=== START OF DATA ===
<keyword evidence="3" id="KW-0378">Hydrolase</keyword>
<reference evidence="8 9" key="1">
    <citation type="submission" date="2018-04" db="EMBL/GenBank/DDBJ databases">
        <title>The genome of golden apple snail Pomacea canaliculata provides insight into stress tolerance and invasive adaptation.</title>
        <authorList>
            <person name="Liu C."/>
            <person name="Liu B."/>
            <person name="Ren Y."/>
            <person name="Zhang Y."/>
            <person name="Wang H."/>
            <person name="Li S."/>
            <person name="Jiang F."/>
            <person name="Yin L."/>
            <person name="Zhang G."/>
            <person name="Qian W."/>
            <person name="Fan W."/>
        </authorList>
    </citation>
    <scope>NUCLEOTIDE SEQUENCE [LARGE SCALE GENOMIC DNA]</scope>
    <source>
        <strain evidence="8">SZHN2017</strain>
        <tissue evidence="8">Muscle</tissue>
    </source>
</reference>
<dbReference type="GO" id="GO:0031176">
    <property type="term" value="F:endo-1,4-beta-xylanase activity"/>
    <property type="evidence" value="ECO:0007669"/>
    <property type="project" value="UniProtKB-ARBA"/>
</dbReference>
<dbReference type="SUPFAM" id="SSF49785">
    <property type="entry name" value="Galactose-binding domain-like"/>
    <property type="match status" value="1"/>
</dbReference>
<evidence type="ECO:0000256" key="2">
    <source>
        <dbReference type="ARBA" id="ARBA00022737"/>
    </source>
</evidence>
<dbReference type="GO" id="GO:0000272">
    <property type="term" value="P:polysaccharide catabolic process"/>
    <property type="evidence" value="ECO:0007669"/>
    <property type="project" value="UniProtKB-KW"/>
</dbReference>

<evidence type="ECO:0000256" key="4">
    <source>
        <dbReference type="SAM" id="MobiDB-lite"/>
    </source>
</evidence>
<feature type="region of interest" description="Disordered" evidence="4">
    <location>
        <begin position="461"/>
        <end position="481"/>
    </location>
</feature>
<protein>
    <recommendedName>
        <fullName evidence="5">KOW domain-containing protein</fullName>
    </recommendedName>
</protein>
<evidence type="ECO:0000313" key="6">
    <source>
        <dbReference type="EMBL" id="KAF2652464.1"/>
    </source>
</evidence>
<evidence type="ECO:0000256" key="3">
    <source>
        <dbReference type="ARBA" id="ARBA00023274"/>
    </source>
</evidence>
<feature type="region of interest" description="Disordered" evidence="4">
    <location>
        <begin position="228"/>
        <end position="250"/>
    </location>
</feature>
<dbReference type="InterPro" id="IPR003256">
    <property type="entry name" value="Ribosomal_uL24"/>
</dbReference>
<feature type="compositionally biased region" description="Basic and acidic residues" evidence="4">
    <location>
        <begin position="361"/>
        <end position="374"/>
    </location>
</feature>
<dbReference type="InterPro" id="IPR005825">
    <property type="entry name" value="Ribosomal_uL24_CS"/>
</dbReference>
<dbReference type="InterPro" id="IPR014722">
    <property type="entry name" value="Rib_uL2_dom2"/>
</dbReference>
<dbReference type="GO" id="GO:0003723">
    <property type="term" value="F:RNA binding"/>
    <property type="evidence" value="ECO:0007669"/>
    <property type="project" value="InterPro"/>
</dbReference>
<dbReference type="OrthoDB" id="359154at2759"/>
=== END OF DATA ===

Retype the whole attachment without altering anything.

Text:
<keyword evidence="3" id="KW-0378">Hydrolase</keyword>
<reference evidence="8 9" key="1">
    <citation type="submission" date="2018-04" db="EMBL/GenBank/DDBJ databases">
        <title>The genome of golden apple snail Pomacea canaliculata provides insight into stress tolerance and invasive adaptation.</title>
        <authorList>
            <person name="Liu C."/>
            <person name="Liu B."/>
            <person name="Ren Y."/>
            <person name="Zhang Y."/>
            <person name="Wang H."/>
            <person name="Li S."/>
            <person name="Jiang F."/>
            <person name="Yin L."/>
            <person name="Zhang G."/>
            <person name="Qian W."/>
            <person name="Fan W."/>
        </authorList>
    </citation>
    <scope>NUCLEOTIDE SEQUENCE [LARGE SCALE GENOMIC DNA]</scope>
    <source>
        <strain evidence="8">SZHN2017</strain>
        <tissue evidence="8">Muscle</tissue>
    </source>
</reference>
<dbReference type="GO" id="GO:0031176">
    <property type="term" value="F:endo-1,4-beta-xylanase activity"/>
    <property type="evidence" value="ECO:0007669"/>
    <property type="project" value="UniProtKB-ARBA"/>
</dbReference>
<dbReference type="SUPFAM" id="SSF49785">
    <property type="entry name" value="Galactose-binding domain-like"/>
    <property type="match status" value="1"/>
</dbReference>
<evidence type="ECO:0000256" key="2">
    <source>
        <dbReference type="ARBA" id="ARBA00022737"/>
    </source>
</evidence>
<dbReference type="GO" id="GO:0000272">
    <property type="term" value="P:polysaccharide catabolic process"/>
    <property type="evidence" value="ECO:0007669"/>
    <property type="project" value="UniProtKB-KW"/>
</dbReference>

<evidence type="ECO:0000256" key="4">
    <source>
        <dbReference type="SAM" id="MobiDB-lite"/>
    </source>
</evidence>
<feature type="region of interest" description="Disordered" evidence="4">
    <location>
        <begin position="461"/>
        <end position="481"/>
    </location>
</feature>
<protein>
    <recommendedName>
        <fullName evidence="5">KOW domain-containing protein</fullName>
    </recommendedName>
</protein>
<evidence type="ECO:0000313" key="6">
    <source>
        <dbReference type="EMBL" id="KAF2652464.1"/>
    </source>
</evidence>
<evidence type="ECO:0000256" key="3">
    <source>
        <dbReference type="ARBA" id="ARBA00023274"/>
    </source>
</evidence>
<feature type="region of interest" description="Disordered" evidence="4">
    <location>
        <begin position="228"/>
        <end position="250"/>
    </location>
</feature>
<dbReference type="InterPro" id="IPR003256">
    <property type="entry name" value="Ribosomal_uL24"/>
</dbReference>
<feature type="compositionally biased region" description="Basic and acidic residues" evidence="4">
    <location>
        <begin position="361"/>
        <end position="374"/>
    </location>
</feature>
<dbReference type="InterPro" id="IPR005825">
    <property type="entry name" value="Ribosomal_uL24_CS"/>
</dbReference>
<dbReference type="InterPro" id="IPR014722">
    <property type="entry name" value="Rib_uL2_dom2"/>
</dbReference>
<dbReference type="GO" id="GO:0003723">
    <property type="term" value="F:RNA binding"/>
    <property type="evidence" value="ECO:0007669"/>
    <property type="project" value="InterPro"/>
</dbReference>
<dbReference type="OrthoDB" id="359154at2759"/>